Radio World - July 1, 2010 - (Page 14)
RadioWoRld | radioworld.com
A Case of 1900 MHz Interference
by Mark Persons
July 1, 2010
As frequencies are reallocated and the RF spectrum becomes more crowded, we run into problems. Case in point, I was called to analyze what was going wrong at a radio station where a wireless provider was complaining of interference to their equipment. When I got there, a technician from NewCore
The best way to do this was to empty the transmitter cabinet of the sub-assemblies and install the screen, holding it down with existing hardware and some additional bolts through the cabinet. The goal was to cover 1 inch long or longer ventilation holes that are 1/8 wavelength or more at 1900 MHz. That took care of most of the cabinet radiation. The second part of the equation was to install low-pass filters in the STL antenna lines. I found that
Wireless was using a 1900 MHz Yagi antenna to search for the source of RF. It reminded me of fox hunting in ham radio. NewCore is a cell phone and wireless Internet provider in St. Cloud, Minn. The technician identified the problem as unwanted 1900 kHz signals coming from five 950 MHz band STL transmitters, which a local radio station uses to send audio to transmitter sites from the same tower. The relationship between 950 and 1900 MHz is that 1900 MHz is the second harmonic of 950 MHz. Yes, all transmitters emit second, third, fourth and so on harmonic radiation. It is just a matter of how much. I measured the second harmonic on those STL transmitters at about 65 dB below the 950 MHz carrier. From the 944.5 MHz to 951.5 MHz band, those second harmonics range from 1889 to 1903 MHz. That includes all of the 1895 to 1900 MHz receive band that the wireless Internet company was using in offering their service to local customers. Look at it this way, customers’ home and mobile modems are flea-powered transmitters and are as much as a few miles from the site. Those signals are trying to compete with 10 watt STL transmitters with, say, –65 dBc harmonic signals at 1900 MHz that might be many times stronger. Ouch! No wonder they were having problems. The wireless provider was expecting to use their equipment right down to the noise floor at –110 dBm too. What was the broadcaster to do? The answer was a two-pronged approach. I verified that the STL transmitters were in specification before adding RF shielding inside the STL transmitter cabinets. In this case, most of the transmitters were Marti STL-10, but two were of a newer vintage with internal rather than external heat sinks. A photo shows the inside of one. I chose aluminum window screen because the STL cabinet parts are aluminum and it could be purchased at a local hardware store inexpensively.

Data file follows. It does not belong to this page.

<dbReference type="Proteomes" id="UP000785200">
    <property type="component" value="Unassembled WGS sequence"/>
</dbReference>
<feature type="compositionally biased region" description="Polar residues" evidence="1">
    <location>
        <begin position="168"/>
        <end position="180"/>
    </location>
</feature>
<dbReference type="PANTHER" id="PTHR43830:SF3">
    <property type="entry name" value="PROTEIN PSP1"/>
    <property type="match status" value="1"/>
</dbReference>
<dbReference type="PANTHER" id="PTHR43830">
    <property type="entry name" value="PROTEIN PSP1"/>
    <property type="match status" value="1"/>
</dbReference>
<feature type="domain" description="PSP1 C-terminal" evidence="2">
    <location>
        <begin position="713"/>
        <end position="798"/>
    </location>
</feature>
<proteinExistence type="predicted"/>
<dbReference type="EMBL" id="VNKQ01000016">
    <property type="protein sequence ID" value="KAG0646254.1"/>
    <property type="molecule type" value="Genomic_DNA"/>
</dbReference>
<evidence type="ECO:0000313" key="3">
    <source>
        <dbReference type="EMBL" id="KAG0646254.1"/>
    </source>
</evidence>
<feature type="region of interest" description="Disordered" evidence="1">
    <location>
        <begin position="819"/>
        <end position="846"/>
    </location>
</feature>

The technician identified the problem as unwanted 1900 kHz signals from five 950 MHz band stL transmitters.